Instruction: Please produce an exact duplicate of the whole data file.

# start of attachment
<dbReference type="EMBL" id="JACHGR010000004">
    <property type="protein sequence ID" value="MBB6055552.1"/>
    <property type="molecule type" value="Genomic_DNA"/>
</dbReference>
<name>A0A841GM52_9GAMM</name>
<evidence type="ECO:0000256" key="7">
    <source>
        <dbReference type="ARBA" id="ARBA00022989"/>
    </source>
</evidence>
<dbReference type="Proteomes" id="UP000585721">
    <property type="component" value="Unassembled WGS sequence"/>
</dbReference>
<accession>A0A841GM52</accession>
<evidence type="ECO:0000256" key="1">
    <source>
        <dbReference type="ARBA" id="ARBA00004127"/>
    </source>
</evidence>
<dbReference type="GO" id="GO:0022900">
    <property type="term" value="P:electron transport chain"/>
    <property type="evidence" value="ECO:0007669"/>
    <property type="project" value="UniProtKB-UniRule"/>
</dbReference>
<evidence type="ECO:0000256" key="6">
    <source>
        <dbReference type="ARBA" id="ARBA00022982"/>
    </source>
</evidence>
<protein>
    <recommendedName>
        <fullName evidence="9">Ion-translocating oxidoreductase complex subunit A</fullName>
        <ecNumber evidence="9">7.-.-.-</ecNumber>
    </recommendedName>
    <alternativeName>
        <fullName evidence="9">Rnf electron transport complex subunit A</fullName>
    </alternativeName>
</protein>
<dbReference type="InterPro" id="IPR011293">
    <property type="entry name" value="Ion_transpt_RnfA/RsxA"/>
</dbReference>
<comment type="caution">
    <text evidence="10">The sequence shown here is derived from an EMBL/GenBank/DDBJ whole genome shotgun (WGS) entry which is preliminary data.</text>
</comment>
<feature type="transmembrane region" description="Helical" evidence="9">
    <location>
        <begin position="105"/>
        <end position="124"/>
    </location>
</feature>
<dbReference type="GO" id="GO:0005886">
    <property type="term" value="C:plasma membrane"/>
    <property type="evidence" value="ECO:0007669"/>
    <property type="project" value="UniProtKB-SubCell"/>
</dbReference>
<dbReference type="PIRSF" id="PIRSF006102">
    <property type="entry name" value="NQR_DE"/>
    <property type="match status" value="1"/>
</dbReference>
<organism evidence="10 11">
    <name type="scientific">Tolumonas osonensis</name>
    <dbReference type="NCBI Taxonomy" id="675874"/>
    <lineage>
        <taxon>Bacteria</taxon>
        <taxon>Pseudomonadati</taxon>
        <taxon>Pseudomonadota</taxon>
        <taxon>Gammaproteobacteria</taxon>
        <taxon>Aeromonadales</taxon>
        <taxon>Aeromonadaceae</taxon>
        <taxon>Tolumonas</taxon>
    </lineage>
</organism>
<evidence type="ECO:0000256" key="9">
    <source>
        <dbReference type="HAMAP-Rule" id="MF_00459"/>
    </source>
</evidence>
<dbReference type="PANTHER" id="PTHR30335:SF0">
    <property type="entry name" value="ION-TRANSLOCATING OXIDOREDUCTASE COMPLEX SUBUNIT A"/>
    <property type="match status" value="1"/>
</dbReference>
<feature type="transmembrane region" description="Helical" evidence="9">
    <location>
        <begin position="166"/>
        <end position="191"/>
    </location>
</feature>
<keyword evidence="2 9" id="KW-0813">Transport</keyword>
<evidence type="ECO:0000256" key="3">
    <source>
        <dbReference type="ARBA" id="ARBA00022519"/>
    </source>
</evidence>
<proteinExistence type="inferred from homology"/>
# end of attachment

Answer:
<dbReference type="EMBL" id="JACHGR010000004">
    <property type="protein sequence ID" value="MBB6055552.1"/>
    <property type="molecule type" value="Genomic_DNA"/>
</dbReference>
<name>A0A841GM52_9GAMM</name>
<evidence type="ECO:0000256" key="7">
    <source>
        <dbReference type="ARBA" id="ARBA00022989"/>
    </source>
</evidence>
<dbReference type="Proteomes" id="UP000585721">
    <property type="component" value="Unassembled WGS sequence"/>
</dbReference>
<accession>A0A841GM52</accession>
<evidence type="ECO:0000256" key="1">
    <source>
        <dbReference type="ARBA" id="ARBA00004127"/>
    </source>
</evidence>
<dbReference type="GO" id="GO:0022900">
    <property type="term" value="P:electron transport chain"/>
    <property type="evidence" value="ECO:0007669"/>
    <property type="project" value="UniProtKB-UniRule"/>
</dbReference>
<evidence type="ECO:0000256" key="6">
    <source>
        <dbReference type="ARBA" id="ARBA00022982"/>
    </source>
</evidence>
<protein>
    <recommendedName>
        <fullName evidence="9">Ion-translocating oxidoreductase complex subunit A</fullName>
        <ecNumber evidence="9">7.-.-.-</ecNumber>
    </recommendedName>
    <alternativeName>
        <fullName evidence="9">Rnf electron transport complex subunit A</fullName>
    </alternativeName>
</protein>
<dbReference type="InterPro" id="IPR011293">
    <property type="entry name" value="Ion_transpt_RnfA/RsxA"/>
</dbReference>
<comment type="caution">
    <text evidence="10">The sequence shown here is derived from an EMBL/GenBank/DDBJ whole genome shotgun (WGS) entry which is preliminary data.</text>
</comment>
<feature type="transmembrane region" description="Helical" evidence="9">
    <location>
        <begin position="105"/>
        <end position="124"/>
    </location>
</feature>
<dbReference type="GO" id="GO:0005886">
    <property type="term" value="C:plasma membrane"/>
    <property type="evidence" value="ECO:0007669"/>
    <property type="project" value="UniProtKB-SubCell"/>
</dbReference>
<dbReference type="PIRSF" id="PIRSF006102">
    <property type="entry name" value="NQR_DE"/>
    <property type="match status" value="1"/>
</dbReference>
<organism evidence="10 11">
    <name type="scientific">Tolumonas osonensis</name>
    <dbReference type="NCBI Taxonomy" id="675874"/>
    <lineage>
        <taxon>Bacteria</taxon>
        <taxon>Pseudomonadati</taxon>
        <taxon>Pseudomonadota</taxon>
        <taxon>Gammaproteobacteria</taxon>
        <taxon>Aeromonadales</taxon>
        <taxon>Aeromonadaceae</taxon>
        <taxon>Tolumonas</taxon>
    </lineage>
</organism>
<evidence type="ECO:0000256" key="9">
    <source>
        <dbReference type="HAMAP-Rule" id="MF_00459"/>
    </source>
</evidence>
<dbReference type="PANTHER" id="PTHR30335:SF0">
    <property type="entry name" value="ION-TRANSLOCATING OXIDOREDUCTASE COMPLEX SUBUNIT A"/>
    <property type="match status" value="1"/>
</dbReference>
<feature type="transmembrane region" description="Helical" evidence="9">
    <location>
        <begin position="166"/>
        <end position="191"/>
    </location>
</feature>
<keyword evidence="2 9" id="KW-0813">Transport</keyword>
<evidence type="ECO:0000256" key="3">
    <source>
        <dbReference type="ARBA" id="ARBA00022519"/>
    </source>
</evidence>
<proteinExistence type="inferred from homology"/>